Gun Control, What For?
(Top Posts - Social/Legal - 051300)

From Scientific American, week of May 8, 2000 ...

SPECIAL REPORT: WAGING A NEW KIND OF WAR
http://www.sciam.com/2000/0600issue/0600boutwell.html

A Scourge of Small Arms

With a few hundred machine guns and mortars,
a small army can take over an entire country,
killing and wounding hundreds of thousands.

Excerpts: "... More than 100 conflicts have erupted
since 1990, about twice the number for previous
decades. These wars have killed more than five
million people, devastated entire geographic regions,
and left tens of millions of refugees and orphans.
Little of the destruction was inflicted by the tanks,
artillery or aircraft usually associated with modern
warfare; rather most was carried out with pistols,
machine guns and grenades.

... Small arms and light weapons are weapons of
choice in most internal conflicts for a number of
reasons: they are widely obtainable, relatively cheap,
deadly, easy to use and easy to transport.

... Reliable estimates of the legal trade in small arms
and light weapons put the annual figure between
$7 billion and $10 billion. A large but unknown
quantity of small arms--worth perhaps $2 billion
to $3 billion a year--is traded through black-market
channels.

... Common small arms such as the AK-47 are cheap
and easy to produce and are extremely durable.
Manufactured in large quantities in more than 40
countries, they can be purchased at bargain-basement
prices in many areas of the world. In Angola, for
instance, a used AK-47 can be acquired for as little
as $15--or a large sack of maize.

... The proliferation of automatic rifles and submachine
guns has given paramilitary groups a firepower that
often matches or exceeds that of national police or
constabulary forces. Modern assault rifles can fire
hundreds of rounds of ammunition per minute.
A single gunman can slaughter dozens or even
hundreds of people in a short time.

With the incredible firepower of such arms, untrained
civilians--even children--can become deadly combatants.

Unlike the weapons of earlier eras, which typically
required precision aiming and physical strength to be
used effectively, ultralight automatic weapons can be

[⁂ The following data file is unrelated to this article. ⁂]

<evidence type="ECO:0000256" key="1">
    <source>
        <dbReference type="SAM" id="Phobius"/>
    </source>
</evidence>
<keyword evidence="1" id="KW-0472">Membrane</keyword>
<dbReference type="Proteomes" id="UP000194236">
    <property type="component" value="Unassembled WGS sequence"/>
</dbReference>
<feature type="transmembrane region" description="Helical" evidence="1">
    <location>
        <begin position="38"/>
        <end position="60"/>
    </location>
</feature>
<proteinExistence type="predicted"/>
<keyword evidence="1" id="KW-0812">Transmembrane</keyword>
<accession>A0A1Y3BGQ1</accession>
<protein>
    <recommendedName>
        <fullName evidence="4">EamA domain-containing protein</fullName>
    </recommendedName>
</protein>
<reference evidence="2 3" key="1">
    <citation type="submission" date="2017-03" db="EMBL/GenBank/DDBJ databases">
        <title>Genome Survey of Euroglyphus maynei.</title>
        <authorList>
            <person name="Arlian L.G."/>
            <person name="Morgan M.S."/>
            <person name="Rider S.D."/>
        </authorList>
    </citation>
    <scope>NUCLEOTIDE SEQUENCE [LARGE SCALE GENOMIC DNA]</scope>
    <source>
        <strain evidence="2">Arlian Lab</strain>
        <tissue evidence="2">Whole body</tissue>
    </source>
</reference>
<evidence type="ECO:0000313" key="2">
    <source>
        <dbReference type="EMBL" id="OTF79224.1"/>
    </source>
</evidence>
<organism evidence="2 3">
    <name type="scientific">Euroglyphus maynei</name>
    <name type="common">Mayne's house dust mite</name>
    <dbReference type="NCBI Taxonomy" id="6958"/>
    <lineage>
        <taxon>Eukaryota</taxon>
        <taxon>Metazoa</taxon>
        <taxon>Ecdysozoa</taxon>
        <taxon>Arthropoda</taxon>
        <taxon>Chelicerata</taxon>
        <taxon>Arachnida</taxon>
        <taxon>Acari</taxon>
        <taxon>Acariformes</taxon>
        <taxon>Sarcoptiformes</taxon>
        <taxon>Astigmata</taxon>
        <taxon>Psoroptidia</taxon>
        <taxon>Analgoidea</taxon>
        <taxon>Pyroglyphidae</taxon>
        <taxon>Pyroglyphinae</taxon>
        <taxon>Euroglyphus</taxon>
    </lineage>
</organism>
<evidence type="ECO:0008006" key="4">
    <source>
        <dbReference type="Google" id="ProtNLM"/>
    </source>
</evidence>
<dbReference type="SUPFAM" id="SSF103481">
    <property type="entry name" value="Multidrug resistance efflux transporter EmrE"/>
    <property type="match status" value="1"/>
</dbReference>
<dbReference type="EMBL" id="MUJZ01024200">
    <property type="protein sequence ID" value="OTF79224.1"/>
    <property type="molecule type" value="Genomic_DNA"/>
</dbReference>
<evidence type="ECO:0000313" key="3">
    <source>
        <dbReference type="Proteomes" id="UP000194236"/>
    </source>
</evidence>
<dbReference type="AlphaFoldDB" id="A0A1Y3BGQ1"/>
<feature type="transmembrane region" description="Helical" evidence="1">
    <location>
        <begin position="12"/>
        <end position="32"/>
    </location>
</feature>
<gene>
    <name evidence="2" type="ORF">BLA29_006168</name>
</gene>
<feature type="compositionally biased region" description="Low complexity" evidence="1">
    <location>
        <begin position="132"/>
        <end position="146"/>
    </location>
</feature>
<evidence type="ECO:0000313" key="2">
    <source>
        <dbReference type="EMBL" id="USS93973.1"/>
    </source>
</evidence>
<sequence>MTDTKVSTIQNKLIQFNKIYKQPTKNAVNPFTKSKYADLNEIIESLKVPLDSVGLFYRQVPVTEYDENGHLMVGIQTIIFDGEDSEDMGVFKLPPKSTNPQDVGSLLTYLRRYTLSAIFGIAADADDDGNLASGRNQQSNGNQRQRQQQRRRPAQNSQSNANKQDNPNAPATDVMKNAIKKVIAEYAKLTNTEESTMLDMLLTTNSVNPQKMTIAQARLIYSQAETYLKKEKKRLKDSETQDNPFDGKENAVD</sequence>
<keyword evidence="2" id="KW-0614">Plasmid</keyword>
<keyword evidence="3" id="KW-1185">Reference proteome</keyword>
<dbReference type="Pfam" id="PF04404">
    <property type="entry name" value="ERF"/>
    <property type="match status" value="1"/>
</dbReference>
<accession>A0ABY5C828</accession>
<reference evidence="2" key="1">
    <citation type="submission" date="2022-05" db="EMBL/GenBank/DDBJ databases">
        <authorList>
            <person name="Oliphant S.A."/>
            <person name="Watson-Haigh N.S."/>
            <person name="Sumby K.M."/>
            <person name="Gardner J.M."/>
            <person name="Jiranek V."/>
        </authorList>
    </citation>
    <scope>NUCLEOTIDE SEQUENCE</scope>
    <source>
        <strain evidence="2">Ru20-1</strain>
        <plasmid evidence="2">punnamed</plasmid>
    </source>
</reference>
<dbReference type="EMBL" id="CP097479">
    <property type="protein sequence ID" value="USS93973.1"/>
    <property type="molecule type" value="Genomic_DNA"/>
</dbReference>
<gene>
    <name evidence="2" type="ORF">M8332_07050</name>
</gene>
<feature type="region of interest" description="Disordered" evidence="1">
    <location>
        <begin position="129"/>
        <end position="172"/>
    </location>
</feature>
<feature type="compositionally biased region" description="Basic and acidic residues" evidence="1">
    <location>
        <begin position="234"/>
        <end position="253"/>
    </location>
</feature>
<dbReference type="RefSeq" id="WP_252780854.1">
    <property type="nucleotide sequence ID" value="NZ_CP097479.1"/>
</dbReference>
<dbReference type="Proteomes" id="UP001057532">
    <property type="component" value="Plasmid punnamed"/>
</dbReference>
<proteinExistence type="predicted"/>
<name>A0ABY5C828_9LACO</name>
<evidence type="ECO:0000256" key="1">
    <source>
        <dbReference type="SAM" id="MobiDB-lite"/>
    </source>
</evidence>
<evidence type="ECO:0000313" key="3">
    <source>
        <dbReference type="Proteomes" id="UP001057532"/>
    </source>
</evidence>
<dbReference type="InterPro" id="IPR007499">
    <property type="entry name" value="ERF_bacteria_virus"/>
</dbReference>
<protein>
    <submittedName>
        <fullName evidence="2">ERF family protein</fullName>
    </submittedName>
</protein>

carried and fired by children as young as nine or 10.

... In 1998, in a comprehensive survey of the problem
of small-arms proliferation, the International Committee
of the Red Cross (ICRC) noted its deepening concerns
about this issue, particularly regarding the safety of
civilians.

As a leading guardian of international humanitarian law,
the ICRC stated that it was especially troubled by three
dangerous trends.

First, the group expressed its alarm at the growing number
of civilian deaths and injuries--which often reach 60 to 80
percent of total casualties--that occur in modern conflicts.
Equipped with rapid-fire automatic weapons, untrained and
undisciplined fighters, few of whom know anything of the
Geneva Conventions on human rights, either specifically
target civilians or fire indiscriminately into crowds, killing
and wounding scores of noncombatants, including women
and children.

Second, civilians now suffer increased pain and deprivation
when international relief operations must be suspended more
frequently because the aid workers themselves have become
targets of attack. In the 1990s more than 40 ICRC personnel
were killed in Chechnya and Rwanda alone, compared with
the 15 who lost their lives in all conflicts between 1945 and
1990.

Third, societies awash in weapons often find themselves
caught in a culture of violence even after the formal conflict
ends. For young ex-combatants who have known little else
besides war, their weapons become a status symbol and
a means of making a living, either through individual acts
of street crime or as part of an organized criminal operation.

... [skipped details on several measures suggested to curb
small arms threats] None of these measures by itself can
overcome the dangers posed by the uncontrolled spread
of small arms and light weapons. The problem is far too
complex to be solved by any single initiative. Yet each
time international leaders have sought to enact controls
on nuclear, chemical or biological arms, they have dealt
with similar problems.

The foundation has now been laid for the world to bring
small arms under effective control. If we fail, we are likely
to face even greater bloodshed and chaos in the decades
ahead.

The Global Picture : SUPPLY AND DEMAND
http://www.sciam.com/2000/0600issue/0600boutwellbox1.html